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Outcomes of Primary Radiosurgery Treatment of Glomus Jugulare Tumors

Systematic Review With Meta-analysis

Shapiro, Scott; Kellermeyer, Brian; Ramadan, Jad; Jones, Garret; Wiseman, Brian; Cassis, Adam

doi: 10.1097/MAO.0000000000001957
REVIEW ARTICLES
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Objective: 1) Determine tumor control, symptomatic control, and complication rates of primary radiosurgery (PRS) for treatment of glomus jugulare tumors (GJTs) via systematic review and meta-analysis. 2) Identify risk factors for these outcomes.

Data Sources: 1) Search of English articles in PubMed, Web of Science, Cochrane, and EBSCOhost databases from January 1950 to August 2017.

Study Selection: Inclusion criteria: 1) treated GJT patients who had no previous treatment with radiosurgery, 2) follow-up with magnetic resonance imaging for at least 12 months, 3) reported pre and posttreatment symptoms, tumor control, or complications for individual PRS patients or for PRS patients as a cohort.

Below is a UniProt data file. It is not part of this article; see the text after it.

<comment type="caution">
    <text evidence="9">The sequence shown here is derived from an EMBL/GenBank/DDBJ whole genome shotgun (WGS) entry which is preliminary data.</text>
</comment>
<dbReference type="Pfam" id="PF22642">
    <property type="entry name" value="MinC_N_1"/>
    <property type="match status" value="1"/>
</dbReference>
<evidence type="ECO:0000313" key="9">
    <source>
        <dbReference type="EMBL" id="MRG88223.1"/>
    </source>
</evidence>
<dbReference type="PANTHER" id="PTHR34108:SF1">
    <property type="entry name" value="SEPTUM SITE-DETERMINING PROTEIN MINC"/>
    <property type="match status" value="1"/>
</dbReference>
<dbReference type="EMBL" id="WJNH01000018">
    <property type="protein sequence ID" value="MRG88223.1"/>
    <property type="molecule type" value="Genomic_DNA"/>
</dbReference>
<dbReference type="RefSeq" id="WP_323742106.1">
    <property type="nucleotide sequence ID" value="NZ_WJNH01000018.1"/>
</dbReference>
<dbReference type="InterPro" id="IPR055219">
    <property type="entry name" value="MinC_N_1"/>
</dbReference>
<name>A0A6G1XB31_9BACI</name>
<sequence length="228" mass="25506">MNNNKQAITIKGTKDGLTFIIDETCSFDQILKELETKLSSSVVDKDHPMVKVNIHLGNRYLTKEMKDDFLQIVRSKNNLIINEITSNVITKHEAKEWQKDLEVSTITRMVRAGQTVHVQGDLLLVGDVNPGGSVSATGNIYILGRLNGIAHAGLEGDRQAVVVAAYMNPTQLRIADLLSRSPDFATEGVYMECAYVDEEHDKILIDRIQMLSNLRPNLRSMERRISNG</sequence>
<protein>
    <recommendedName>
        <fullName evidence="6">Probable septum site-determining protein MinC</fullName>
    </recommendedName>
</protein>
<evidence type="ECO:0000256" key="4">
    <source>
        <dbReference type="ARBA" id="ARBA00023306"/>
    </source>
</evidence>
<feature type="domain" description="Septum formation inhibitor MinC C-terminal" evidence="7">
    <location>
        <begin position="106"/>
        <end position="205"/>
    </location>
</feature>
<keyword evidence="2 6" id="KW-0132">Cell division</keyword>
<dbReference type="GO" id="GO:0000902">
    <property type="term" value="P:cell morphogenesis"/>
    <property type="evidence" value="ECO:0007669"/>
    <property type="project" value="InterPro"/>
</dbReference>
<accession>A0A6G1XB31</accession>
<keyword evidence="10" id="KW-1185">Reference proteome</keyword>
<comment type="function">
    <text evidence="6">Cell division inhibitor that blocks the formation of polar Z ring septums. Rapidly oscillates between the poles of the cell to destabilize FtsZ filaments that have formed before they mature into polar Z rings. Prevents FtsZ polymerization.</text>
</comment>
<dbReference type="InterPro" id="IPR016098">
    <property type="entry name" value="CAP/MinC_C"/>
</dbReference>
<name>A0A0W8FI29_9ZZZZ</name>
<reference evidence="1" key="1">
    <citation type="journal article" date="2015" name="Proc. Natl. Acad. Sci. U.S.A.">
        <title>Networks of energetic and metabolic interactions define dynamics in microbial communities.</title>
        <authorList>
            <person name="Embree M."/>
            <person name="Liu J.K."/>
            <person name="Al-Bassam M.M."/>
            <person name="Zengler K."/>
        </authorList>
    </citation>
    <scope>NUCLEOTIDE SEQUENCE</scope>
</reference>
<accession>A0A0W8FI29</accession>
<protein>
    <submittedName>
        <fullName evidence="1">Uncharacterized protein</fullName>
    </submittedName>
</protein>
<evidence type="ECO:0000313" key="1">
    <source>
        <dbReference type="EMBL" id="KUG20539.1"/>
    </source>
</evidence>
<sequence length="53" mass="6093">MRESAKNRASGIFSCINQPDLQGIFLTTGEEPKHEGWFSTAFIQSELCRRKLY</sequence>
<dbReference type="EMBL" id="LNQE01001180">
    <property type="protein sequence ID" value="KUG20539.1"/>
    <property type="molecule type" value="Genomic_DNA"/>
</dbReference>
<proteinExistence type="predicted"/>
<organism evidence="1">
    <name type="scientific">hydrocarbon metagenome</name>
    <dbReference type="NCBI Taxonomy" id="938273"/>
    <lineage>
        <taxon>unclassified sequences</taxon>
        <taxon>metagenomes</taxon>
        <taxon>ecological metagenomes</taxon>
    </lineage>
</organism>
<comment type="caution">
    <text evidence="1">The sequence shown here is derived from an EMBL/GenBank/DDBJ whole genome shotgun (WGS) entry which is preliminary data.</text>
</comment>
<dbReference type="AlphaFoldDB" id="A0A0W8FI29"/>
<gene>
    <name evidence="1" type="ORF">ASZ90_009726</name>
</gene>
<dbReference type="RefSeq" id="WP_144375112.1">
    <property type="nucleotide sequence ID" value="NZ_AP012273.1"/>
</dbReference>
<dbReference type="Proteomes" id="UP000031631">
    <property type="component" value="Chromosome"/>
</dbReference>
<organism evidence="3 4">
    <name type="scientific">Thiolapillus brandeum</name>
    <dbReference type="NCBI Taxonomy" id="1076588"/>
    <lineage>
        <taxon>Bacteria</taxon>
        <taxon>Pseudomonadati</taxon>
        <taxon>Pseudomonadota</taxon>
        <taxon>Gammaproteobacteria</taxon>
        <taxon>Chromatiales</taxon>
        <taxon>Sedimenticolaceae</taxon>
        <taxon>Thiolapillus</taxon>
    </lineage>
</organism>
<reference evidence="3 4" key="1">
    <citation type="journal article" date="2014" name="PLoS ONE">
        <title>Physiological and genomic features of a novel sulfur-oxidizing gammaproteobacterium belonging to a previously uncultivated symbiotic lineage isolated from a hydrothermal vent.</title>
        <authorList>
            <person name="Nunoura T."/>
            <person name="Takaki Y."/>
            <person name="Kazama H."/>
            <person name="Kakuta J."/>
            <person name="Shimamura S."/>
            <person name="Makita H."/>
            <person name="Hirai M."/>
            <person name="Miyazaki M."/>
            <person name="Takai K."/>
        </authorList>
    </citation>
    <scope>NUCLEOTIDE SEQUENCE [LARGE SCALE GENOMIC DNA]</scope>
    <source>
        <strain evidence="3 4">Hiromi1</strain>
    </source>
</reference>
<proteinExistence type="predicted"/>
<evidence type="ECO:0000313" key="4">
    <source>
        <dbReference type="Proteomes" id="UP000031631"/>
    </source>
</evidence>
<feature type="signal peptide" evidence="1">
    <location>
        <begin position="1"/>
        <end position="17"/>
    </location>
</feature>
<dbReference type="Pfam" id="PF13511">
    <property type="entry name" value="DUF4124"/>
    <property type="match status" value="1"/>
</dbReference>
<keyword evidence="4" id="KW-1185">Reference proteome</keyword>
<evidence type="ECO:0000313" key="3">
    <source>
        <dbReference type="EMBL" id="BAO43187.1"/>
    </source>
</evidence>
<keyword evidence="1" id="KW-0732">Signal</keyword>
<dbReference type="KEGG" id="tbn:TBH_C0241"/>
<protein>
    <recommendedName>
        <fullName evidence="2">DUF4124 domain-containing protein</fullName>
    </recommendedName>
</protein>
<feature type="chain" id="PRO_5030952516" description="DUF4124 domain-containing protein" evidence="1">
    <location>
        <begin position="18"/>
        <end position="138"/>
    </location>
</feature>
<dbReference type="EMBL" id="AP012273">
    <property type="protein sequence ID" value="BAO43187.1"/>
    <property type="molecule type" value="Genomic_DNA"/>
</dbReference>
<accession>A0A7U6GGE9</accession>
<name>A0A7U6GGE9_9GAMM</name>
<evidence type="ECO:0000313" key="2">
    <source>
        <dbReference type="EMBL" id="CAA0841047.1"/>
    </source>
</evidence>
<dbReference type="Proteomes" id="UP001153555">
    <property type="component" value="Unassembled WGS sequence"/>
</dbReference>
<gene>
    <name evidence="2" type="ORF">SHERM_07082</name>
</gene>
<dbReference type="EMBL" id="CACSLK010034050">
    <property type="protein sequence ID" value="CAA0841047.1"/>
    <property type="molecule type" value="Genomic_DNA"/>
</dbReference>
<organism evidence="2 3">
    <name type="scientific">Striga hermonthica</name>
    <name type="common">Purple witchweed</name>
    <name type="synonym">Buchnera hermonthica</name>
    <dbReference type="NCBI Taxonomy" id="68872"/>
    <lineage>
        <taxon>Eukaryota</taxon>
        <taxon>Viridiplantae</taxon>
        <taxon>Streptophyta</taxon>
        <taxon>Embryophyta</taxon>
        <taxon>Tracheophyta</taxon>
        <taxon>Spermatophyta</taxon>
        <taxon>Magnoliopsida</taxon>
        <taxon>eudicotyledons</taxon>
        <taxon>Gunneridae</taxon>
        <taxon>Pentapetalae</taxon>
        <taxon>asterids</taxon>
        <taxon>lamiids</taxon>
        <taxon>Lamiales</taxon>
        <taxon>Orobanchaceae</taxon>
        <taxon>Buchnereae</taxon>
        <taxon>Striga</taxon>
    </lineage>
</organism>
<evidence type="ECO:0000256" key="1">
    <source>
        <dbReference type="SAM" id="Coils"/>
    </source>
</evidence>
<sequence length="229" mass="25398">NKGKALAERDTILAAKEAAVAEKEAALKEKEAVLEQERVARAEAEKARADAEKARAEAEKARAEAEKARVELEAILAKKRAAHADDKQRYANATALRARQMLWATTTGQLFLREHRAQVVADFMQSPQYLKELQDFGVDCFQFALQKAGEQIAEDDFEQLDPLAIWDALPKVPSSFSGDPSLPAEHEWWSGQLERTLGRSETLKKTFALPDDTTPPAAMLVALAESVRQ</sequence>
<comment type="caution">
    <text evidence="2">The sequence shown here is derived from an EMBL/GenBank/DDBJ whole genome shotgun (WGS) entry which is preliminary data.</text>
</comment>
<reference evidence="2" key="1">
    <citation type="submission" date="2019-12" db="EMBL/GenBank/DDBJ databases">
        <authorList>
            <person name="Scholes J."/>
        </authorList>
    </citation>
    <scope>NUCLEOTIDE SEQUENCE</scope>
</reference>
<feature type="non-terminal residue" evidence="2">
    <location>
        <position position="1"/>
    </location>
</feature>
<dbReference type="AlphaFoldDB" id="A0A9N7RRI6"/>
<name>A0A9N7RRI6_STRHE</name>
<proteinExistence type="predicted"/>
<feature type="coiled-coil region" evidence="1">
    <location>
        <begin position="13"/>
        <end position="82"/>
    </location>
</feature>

Data Extraction: The following were extracted: number of patients, level of evidence, mean age, mean pretreatment tumor volume, tumor control rate, criteria for change in tumor size, symptom control rate, and complications. At the individual patient level the following were extracted: age, number of treatment fractions, total radiation dose to tumor margin, pretreatment tumor volume, Fisch or Glasscock–Jackson stage, pre- and posttreatment symptoms, tumor control, symptom control/improvement, length of follow-up, and complications.

Data Synthesis: Fifteen studies encompassing 91 patients met criteria. Tumor control was achieved in 92% of patients, symptom control in 93%, and complications occurred in 8%. There was one major complication. Smaller tumor volume predicted improvement in symptoms with PRS.

Conclusions: In the short term, PRS is safe and effective at controlling growth and clinical symptoms for patients with GJTs, though there exists significant selection bias, inconsistent reporting, and clinical heterogeneity among existing studies.

West Virginia University Department of Otolaryngology – Head and Neck Surgery, Morgantown, West Virginia

Address correspondence and reprint requests to Adam Cassis, M.D., West Virginia University Department of Otolaryngology – Head and Neck Surgery, Room 4520, Health Sciences Center South, Morgantown, WV 26506-9200; E-mail: acassis1@hsc.wvu.edu

The authors disclose no conflicts of interest.

Copyright © 2018 by Otology & Neurotology, Inc. Image copyright © 2010 Wolters Kluwer Health/Anatomical Chart Company